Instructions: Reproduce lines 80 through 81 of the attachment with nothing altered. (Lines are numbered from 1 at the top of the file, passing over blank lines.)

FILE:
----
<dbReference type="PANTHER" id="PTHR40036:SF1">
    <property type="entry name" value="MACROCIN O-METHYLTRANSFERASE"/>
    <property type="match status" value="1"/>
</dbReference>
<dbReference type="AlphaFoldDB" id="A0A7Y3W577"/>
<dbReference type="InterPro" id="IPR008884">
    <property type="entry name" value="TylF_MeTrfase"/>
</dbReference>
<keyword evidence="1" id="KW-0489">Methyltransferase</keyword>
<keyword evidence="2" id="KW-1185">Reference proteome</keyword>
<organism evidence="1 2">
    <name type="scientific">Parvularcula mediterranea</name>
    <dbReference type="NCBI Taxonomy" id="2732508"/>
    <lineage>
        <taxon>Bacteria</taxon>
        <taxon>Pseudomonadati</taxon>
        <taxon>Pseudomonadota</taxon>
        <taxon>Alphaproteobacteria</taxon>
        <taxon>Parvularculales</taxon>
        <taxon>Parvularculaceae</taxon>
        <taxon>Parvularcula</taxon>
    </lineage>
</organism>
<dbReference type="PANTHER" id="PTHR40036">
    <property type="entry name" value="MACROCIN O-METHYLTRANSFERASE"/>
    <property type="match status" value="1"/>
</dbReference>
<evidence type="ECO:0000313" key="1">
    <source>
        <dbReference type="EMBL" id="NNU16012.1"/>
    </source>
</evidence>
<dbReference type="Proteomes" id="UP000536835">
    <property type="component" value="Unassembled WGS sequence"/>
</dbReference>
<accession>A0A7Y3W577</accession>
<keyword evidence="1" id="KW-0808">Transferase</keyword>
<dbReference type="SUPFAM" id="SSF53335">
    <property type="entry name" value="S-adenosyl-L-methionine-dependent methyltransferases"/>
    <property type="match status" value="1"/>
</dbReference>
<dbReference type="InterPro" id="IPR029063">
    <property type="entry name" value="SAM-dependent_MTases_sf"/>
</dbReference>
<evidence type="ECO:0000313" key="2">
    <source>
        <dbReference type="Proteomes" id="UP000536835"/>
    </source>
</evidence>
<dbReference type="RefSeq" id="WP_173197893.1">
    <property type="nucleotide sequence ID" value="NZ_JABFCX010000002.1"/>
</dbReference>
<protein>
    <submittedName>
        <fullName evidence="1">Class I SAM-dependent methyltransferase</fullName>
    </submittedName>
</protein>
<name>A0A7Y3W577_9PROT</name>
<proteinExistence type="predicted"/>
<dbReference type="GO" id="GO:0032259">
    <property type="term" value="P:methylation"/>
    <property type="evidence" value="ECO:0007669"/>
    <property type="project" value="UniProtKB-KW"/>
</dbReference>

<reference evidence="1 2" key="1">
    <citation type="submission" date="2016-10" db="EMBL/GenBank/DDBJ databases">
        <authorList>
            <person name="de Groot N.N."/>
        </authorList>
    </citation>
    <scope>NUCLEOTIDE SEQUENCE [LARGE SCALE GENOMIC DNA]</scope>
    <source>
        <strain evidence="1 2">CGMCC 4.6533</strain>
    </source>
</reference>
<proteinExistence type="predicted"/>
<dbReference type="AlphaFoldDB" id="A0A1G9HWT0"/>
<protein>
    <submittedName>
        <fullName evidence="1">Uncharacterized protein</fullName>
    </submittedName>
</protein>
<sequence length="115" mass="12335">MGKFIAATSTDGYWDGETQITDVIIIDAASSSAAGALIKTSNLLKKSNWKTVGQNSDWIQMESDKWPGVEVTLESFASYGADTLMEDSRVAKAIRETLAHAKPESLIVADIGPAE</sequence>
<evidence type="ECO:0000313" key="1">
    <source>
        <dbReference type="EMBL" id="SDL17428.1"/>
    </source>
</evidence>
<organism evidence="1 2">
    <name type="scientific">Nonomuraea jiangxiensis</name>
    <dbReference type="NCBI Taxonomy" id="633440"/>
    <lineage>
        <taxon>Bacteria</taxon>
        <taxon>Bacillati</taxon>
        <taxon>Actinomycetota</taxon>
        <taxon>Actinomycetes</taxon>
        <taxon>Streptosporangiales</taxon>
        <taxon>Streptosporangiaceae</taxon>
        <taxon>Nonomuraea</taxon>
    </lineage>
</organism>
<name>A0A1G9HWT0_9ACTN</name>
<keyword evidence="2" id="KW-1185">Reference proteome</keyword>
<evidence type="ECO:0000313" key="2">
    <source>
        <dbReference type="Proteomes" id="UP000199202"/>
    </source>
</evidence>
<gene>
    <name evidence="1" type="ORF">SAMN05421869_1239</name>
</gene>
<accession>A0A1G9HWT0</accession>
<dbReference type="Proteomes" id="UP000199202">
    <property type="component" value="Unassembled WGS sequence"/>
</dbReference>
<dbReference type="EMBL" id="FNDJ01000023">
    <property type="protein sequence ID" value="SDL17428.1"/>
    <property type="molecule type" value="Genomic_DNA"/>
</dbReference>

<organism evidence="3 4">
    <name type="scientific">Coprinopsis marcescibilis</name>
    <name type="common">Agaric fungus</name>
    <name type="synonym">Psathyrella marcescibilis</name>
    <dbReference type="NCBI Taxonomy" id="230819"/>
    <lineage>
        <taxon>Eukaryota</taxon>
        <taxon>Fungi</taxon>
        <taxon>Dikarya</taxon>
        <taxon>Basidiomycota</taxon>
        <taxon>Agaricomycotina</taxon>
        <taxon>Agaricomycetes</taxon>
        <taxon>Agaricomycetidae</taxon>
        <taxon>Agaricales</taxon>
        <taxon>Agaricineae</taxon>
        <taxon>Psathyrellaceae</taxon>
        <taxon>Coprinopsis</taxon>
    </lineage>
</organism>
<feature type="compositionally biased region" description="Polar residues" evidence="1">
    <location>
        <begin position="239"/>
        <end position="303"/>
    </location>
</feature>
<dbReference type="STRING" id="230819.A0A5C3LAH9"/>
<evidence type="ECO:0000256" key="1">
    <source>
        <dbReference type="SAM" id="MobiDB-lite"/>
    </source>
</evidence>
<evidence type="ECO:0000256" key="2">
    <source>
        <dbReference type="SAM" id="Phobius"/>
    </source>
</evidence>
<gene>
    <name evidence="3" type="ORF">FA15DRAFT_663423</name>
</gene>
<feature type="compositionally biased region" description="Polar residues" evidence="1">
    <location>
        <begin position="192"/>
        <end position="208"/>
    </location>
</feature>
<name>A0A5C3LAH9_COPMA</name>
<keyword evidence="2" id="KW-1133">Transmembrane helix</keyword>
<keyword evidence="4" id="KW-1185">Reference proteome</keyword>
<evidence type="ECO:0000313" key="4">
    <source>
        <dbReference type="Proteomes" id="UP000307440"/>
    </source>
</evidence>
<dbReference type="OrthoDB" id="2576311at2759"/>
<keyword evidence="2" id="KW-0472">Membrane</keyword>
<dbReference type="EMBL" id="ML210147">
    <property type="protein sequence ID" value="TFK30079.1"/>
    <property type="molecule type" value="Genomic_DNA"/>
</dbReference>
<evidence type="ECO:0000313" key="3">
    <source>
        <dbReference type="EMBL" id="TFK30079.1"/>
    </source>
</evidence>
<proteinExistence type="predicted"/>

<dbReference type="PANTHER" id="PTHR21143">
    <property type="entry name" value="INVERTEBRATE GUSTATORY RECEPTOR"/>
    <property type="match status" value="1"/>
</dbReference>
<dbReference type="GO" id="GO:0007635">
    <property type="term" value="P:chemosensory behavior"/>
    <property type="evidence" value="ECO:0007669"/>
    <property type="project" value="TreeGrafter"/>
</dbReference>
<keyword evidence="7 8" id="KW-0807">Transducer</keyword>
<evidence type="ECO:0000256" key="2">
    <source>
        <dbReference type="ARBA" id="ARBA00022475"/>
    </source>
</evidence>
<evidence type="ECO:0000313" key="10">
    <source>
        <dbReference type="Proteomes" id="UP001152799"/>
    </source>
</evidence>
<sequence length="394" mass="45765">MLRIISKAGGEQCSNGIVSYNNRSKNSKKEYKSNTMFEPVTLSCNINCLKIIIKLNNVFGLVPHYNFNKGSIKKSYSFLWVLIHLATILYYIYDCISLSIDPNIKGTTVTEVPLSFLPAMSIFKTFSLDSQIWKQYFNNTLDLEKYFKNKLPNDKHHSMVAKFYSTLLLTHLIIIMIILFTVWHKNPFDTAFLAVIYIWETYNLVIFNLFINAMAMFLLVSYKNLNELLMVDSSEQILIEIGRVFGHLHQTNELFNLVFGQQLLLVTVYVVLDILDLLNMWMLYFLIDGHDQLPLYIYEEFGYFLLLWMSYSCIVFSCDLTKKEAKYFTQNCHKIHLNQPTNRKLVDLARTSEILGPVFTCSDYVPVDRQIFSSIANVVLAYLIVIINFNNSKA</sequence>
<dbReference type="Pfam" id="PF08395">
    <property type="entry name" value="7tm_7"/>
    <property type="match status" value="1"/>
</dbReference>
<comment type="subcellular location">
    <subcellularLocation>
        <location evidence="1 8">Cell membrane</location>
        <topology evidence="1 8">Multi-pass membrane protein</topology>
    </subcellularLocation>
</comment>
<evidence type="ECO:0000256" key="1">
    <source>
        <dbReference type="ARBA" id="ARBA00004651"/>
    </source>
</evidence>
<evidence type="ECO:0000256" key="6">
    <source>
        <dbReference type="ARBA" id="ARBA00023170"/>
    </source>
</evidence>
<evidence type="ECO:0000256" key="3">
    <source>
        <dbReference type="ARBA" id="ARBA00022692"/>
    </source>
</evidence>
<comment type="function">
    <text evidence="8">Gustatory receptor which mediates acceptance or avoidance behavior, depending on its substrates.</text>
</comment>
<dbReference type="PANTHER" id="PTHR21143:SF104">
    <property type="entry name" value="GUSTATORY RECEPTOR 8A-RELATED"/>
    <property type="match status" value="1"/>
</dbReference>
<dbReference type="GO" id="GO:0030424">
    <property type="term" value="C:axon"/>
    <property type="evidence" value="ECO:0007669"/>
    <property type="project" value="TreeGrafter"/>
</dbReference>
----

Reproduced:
        <fullName evidence="1">Uncharacterized protein</fullName>
    </submittedName>